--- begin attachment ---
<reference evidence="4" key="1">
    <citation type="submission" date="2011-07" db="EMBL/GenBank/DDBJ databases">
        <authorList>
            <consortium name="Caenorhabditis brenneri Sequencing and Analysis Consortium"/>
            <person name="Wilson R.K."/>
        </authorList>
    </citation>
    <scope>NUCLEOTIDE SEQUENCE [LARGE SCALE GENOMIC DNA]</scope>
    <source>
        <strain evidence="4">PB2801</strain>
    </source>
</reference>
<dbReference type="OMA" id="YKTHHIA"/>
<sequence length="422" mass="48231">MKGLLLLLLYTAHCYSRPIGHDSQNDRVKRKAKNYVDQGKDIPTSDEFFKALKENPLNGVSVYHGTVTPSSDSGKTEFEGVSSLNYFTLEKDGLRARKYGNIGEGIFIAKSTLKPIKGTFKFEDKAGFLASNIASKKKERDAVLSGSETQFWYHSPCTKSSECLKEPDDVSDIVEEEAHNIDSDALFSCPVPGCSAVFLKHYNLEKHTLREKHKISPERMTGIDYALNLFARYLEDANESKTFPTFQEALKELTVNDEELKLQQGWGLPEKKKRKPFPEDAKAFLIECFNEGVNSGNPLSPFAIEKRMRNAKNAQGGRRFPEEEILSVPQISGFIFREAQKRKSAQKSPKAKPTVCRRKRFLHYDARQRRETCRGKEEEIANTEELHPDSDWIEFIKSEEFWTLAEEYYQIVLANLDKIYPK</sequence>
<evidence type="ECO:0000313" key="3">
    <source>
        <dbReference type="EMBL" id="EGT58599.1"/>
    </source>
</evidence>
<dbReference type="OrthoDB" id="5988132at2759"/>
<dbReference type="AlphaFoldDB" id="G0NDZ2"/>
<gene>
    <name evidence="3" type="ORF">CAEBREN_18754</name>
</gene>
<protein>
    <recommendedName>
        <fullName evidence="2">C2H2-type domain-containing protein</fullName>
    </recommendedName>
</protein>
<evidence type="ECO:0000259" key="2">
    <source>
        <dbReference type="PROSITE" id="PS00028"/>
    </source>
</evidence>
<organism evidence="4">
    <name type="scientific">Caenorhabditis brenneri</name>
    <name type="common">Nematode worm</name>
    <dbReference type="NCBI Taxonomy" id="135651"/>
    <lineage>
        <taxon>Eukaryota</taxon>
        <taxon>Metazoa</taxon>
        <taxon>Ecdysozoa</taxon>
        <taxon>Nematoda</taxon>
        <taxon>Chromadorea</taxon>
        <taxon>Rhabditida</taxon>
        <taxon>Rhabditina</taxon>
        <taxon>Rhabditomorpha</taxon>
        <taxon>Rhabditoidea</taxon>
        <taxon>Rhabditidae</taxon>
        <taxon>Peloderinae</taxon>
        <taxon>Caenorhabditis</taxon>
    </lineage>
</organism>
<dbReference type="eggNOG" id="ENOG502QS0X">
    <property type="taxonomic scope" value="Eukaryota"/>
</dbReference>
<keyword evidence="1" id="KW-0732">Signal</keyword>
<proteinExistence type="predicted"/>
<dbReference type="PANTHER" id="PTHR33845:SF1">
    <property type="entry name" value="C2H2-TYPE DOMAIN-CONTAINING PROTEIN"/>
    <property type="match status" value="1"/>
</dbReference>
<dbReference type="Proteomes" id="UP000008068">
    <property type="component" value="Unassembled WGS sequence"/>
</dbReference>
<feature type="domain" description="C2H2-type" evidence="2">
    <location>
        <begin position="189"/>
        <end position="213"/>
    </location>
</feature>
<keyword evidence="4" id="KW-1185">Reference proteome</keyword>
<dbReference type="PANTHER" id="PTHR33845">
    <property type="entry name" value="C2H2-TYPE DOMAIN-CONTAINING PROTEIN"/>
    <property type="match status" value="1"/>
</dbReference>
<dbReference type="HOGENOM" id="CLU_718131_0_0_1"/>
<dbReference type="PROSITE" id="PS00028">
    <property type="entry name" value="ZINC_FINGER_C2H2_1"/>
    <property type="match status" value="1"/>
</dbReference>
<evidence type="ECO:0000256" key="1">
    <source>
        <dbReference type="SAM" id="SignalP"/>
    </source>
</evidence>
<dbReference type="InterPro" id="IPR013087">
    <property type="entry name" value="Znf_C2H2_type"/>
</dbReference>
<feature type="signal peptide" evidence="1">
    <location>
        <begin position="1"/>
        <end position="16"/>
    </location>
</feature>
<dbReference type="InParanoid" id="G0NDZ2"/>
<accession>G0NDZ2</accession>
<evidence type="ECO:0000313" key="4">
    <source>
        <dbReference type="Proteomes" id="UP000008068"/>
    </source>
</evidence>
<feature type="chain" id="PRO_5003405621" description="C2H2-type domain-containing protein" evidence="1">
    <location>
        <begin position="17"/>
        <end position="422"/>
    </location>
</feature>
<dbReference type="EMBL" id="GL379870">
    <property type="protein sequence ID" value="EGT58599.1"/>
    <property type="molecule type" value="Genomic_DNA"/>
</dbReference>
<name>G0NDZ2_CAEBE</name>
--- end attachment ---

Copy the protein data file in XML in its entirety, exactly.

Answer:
<reference evidence="4" key="1">
    <citation type="submission" date="2011-07" db="EMBL/GenBank/DDBJ databases">
        <authorList>
            <consortium name="Caenorhabditis brenneri Sequencing and Analysis Consortium"/>
            <person name="Wilson R.K."/>
        </authorList>
    </citation>
    <scope>NUCLEOTIDE SEQUENCE [LARGE SCALE GENOMIC DNA]</scope>
    <source>
        <strain evidence="4">PB2801</strain>
    </source>
</reference>
<dbReference type="OMA" id="YKTHHIA"/>
<sequence length="422" mass="48231">MKGLLLLLLYTAHCYSRPIGHDSQNDRVKRKAKNYVDQGKDIPTSDEFFKALKENPLNGVSVYHGTVTPSSDSGKTEFEGVSSLNYFTLEKDGLRARKYGNIGEGIFIAKSTLKPIKGTFKFEDKAGFLASNIASKKKERDAVLSGSETQFWYHSPCTKSSECLKEPDDVSDIVEEEAHNIDSDALFSCPVPGCSAVFLKHYNLEKHTLREKHKISPERMTGIDYALNLFARYLEDANESKTFPTFQEALKELTVNDEELKLQQGWGLPEKKKRKPFPEDAKAFLIECFNEGVNSGNPLSPFAIEKRMRNAKNAQGGRRFPEEEILSVPQISGFIFREAQKRKSAQKSPKAKPTVCRRKRFLHYDARQRRETCRGKEEEIANTEELHPDSDWIEFIKSEEFWTLAEEYYQIVLANLDKIYPK</sequence>
<evidence type="ECO:0000313" key="3">
    <source>
        <dbReference type="EMBL" id="EGT58599.1"/>
    </source>
</evidence>
<dbReference type="OrthoDB" id="5988132at2759"/>
<dbReference type="AlphaFoldDB" id="G0NDZ2"/>
<gene>
    <name evidence="3" type="ORF">CAEBREN_18754</name>
</gene>
<protein>
    <recommendedName>
        <fullName evidence="2">C2H2-type domain-containing protein</fullName>
    </recommendedName>
</protein>
<evidence type="ECO:0000259" key="2">
    <source>
        <dbReference type="PROSITE" id="PS00028"/>
    </source>
</evidence>
<organism evidence="4">
    <name type="scientific">Caenorhabditis brenneri</name>
    <name type="common">Nematode worm</name>
    <dbReference type="NCBI Taxonomy" id="135651"/>
    <lineage>
        <taxon>Eukaryota</taxon>
        <taxon>Metazoa</taxon>
        <taxon>Ecdysozoa</taxon>
        <taxon>Nematoda</taxon>
        <taxon>Chromadorea</taxon>
        <taxon>Rhabditida</taxon>
        <taxon>Rhabditina</taxon>
        <taxon>Rhabditomorpha</taxon>
        <taxon>Rhabditoidea</taxon>
        <taxon>Rhabditidae</taxon>
        <taxon>Peloderinae</taxon>
        <taxon>Caenorhabditis</taxon>
    </lineage>
</organism>
<dbReference type="eggNOG" id="ENOG502QS0X">
    <property type="taxonomic scope" value="Eukaryota"/>
</dbReference>
<keyword evidence="1" id="KW-0732">Signal</keyword>
<proteinExistence type="predicted"/>
<dbReference type="PANTHER" id="PTHR33845:SF1">
    <property type="entry name" value="C2H2-TYPE DOMAIN-CONTAINING PROTEIN"/>
    <property type="match status" value="1"/>
</dbReference>
<dbReference type="Proteomes" id="UP000008068">
    <property type="component" value="Unassembled WGS sequence"/>
</dbReference>
<feature type="domain" description="C2H2-type" evidence="2">
    <location>
        <begin position="189"/>
        <end position="213"/>
    </location>
</feature>
<keyword evidence="4" id="KW-1185">Reference proteome</keyword>
<dbReference type="PANTHER" id="PTHR33845">
    <property type="entry name" value="C2H2-TYPE DOMAIN-CONTAINING PROTEIN"/>
    <property type="match status" value="1"/>
</dbReference>
<dbReference type="HOGENOM" id="CLU_718131_0_0_1"/>
<dbReference type="PROSITE" id="PS00028">
    <property type="entry name" value="ZINC_FINGER_C2H2_1"/>
    <property type="match status" value="1"/>
</dbReference>
<evidence type="ECO:0000256" key="1">
    <source>
        <dbReference type="SAM" id="SignalP"/>
    </source>
</evidence>
<dbReference type="InterPro" id="IPR013087">
    <property type="entry name" value="Znf_C2H2_type"/>
</dbReference>
<feature type="signal peptide" evidence="1">
    <location>
        <begin position="1"/>
        <end position="16"/>
    </location>
</feature>
<dbReference type="InParanoid" id="G0NDZ2"/>
<accession>G0NDZ2</accession>
<evidence type="ECO:0000313" key="4">
    <source>
        <dbReference type="Proteomes" id="UP000008068"/>
    </source>
</evidence>
<feature type="chain" id="PRO_5003405621" description="C2H2-type domain-containing protein" evidence="1">
    <location>
        <begin position="17"/>
        <end position="422"/>
    </location>
</feature>
<dbReference type="EMBL" id="GL379870">
    <property type="protein sequence ID" value="EGT58599.1"/>
    <property type="molecule type" value="Genomic_DNA"/>
</dbReference>
<name>G0NDZ2_CAEBE</name>